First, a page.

Your motherboard needs to A) fit inside your case, B) have a compatible socket for your CPU, and C) have enough slots and connections for things like RAM and cooling fans. We like to go with four RAM slots to allow for future memory expansion and at least four fan headers, which gives us enough to power four case fans for a sufficient cooling setup.
The above microATX mini-towers require a microATX motherboard to match, and you also need one with the proper socket for your CPU (AM4 for AMD or LGA 1700 for our Intel Core processor choices mentioned above). If you opt for a different CPU than the ones we highlighted, be sure you’re getting a processor and motherboard with compatible socket types.
A good microATX Intel motherboard for an integrated graphics PC build is the Asus B660M-PLUS TUF, which also has built-in Wi-Fi. For an AMD CPU, the ASRock B550M Pro4 AMD AM4 microATX is a top-rated motherboard that meets our requirements. If going the AMD route, be aware that certain AM4 motherboards may require a BIOS update for newer Ryzen 5 CPUs.
Our minimum recommendation for any custom computer setup is a power supply with an efficiency rating of 80+ Bronze, and since that’s the price-to-performance sweet spot, it’s perfect for an integrated graphics PC build that won’t be using a dedicated (and energy-consuming) graphics card.
We’ll go for a modular or semi-modular PSU, too. This allows you to remove unused cables for a cleaner build and is ideal for a mini tower case. The Corsair CXM 650-watt 80+ Bronze semi-modular ATX PSU and EVGA 650BQ 650-watt 80+ Bronze ATX semi-modular PSU are both fine power supplies for this setup.
RAM, or random access memory, helps your CPU handle multiple tasks at once. This is especially important for an integrated graphics PC build as your processor is going to be doing all of the work with no GPU to rely on for graphical work. It’s possible to get by with 8GB of 3,200MHz RAM, but we recommend upwards of 16GB for almost every build, and this is no exception.
We want to take advantage of dual-channel memory, so we’re going with a 16GB kit with two sticks of 8GB DDR4 RAM. The Crucial Ballistix Gaming DDR4-3200 RAM or G.Skill Ripjaws V DDR4-3200 RAM dual-channel 16GB kits are good choices that you can get for around $70. And since our motherboard has four RAM slots, you can always buy another 2x8GB kit and upgrade this to 32GB of memory in the future if you decide you need to.
Storage is entirely up to you and naturally depends on your needs. Generally, it’s a good idea to have an SSD as your main system drive (where your operating system and other software will be installed). A minimum of 256GB is okay if your storage needs are modest, but 512GB is better – you might be surprised how easy it is to run out of space. You can get a larger one if your budget allows. A cost-effective alternative is to supplement your solid-state system drive with a bigger 7,200rpm HDD for extra file storage.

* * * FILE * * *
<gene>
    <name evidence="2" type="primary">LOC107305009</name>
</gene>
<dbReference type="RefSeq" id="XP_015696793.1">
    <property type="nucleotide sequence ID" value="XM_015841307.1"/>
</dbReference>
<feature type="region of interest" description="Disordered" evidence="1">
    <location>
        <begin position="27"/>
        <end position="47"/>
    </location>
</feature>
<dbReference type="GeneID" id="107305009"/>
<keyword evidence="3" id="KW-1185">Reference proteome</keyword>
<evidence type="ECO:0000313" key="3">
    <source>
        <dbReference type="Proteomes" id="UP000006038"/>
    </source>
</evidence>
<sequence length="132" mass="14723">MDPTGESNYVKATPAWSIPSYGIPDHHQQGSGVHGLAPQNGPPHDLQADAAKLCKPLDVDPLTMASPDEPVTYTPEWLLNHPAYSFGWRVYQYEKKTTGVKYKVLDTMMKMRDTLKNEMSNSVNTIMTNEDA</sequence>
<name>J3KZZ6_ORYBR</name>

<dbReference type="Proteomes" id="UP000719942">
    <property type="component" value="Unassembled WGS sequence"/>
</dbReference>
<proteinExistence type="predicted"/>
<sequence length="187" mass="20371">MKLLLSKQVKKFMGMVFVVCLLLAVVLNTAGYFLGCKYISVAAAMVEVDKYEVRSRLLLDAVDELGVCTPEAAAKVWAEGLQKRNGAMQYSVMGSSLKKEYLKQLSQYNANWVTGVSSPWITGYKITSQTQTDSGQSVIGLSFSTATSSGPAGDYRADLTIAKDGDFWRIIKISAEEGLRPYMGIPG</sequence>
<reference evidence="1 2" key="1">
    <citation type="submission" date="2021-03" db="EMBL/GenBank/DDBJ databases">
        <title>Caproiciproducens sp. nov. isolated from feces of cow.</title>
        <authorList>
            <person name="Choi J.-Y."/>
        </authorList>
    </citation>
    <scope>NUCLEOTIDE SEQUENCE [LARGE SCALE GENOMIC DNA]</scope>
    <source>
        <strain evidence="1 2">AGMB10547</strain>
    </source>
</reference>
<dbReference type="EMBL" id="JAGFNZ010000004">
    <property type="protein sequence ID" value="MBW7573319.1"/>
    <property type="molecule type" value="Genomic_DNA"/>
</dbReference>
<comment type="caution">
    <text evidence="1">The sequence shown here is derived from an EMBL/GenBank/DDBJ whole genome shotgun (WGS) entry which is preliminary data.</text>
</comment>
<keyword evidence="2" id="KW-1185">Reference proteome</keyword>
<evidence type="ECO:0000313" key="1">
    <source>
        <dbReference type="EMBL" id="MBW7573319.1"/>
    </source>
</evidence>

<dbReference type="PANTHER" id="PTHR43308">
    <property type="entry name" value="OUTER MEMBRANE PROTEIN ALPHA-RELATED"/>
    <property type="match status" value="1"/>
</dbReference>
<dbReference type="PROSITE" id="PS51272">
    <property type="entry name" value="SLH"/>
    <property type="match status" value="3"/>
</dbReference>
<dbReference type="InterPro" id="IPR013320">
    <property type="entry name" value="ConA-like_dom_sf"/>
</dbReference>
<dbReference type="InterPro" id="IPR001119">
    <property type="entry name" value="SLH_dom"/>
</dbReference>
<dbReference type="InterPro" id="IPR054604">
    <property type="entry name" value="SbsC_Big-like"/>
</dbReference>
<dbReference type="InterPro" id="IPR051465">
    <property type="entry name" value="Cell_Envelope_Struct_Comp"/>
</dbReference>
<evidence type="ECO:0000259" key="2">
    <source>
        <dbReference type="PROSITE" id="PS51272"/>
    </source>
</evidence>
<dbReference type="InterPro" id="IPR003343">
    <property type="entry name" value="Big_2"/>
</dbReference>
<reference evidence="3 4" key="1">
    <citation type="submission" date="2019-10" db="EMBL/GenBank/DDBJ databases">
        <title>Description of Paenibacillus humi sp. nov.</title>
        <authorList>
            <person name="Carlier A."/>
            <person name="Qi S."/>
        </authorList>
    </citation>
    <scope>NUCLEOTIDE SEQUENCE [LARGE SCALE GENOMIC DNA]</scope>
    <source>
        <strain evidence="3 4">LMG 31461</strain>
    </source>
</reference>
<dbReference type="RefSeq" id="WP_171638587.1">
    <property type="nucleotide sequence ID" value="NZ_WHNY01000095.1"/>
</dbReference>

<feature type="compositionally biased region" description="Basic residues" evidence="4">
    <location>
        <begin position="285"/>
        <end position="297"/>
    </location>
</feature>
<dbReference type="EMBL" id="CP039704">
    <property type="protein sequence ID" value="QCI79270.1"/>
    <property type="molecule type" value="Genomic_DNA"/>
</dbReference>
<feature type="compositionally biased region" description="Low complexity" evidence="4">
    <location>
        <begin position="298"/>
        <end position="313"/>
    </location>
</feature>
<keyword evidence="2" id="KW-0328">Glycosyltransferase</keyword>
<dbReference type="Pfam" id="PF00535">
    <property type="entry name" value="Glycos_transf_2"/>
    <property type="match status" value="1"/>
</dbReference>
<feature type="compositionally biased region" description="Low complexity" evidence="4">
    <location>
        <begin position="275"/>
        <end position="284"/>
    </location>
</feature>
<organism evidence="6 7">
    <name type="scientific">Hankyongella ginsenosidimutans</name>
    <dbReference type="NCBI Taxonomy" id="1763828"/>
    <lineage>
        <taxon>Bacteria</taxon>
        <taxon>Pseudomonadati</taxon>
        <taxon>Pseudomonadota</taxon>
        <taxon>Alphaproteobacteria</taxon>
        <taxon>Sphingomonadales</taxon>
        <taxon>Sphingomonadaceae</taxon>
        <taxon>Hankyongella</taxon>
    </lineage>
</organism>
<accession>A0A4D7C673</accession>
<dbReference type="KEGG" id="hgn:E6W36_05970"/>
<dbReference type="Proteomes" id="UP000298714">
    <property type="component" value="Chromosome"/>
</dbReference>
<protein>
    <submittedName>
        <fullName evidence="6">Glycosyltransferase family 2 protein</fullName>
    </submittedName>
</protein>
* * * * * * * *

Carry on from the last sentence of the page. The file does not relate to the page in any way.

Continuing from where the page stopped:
The biggest advantage of building a computer with integrated graphics is really the same as any PC build: It’s more cost-effective than buying a pre-built machine, offering more performance per dollar, and you can customize it precisely to your specs.
With a pre-built desktop PC, you have less choice when it comes to component specifications. Pre-built desktops also often use proprietary cases, motherboards, and power supplies that can be expensive to replace and can greatly limit your options when it comes to future upgrades. Building your own PC gives you complete control from start to finish, along with the flexibility of being able to easily swap out components in the future.
Another advantage specific to an integrated graphics PC build is cost. There are a lot of really good reasons to invest in a discrete GPU, like gaming, video editing, graphics work, and more. But, if you’re building a machine designed for light browsing and daily use, a good CPU with solid RAM and motherboard may be the way to go. And you might even end up with room in your budget to upgrade your monitor, keyboard, and mouse!
What's also important to note is that the AMD processors with integrated graphics feature far better performance compared to that of their intel counterparts. Take a look at this handy visual representation for a decent GPU comparison: https://www.reddit.com/r/nvidia/comments/srbcxn/updated_gpu_comparison_chart_data_source_toms/
When building a system with only integrated graphics in mind, AMD is the clear route to take. However, GPU prices are quickly declining, so I'm speculating that you will be able to get a GPU for MSRP in about two months.
Completely agree with "Biggest benefit to building yourself, is you can set yourself up for the future."
The title made me think it was something to do with setting up a separate system (such as a firewall or NAS) that's headless. :P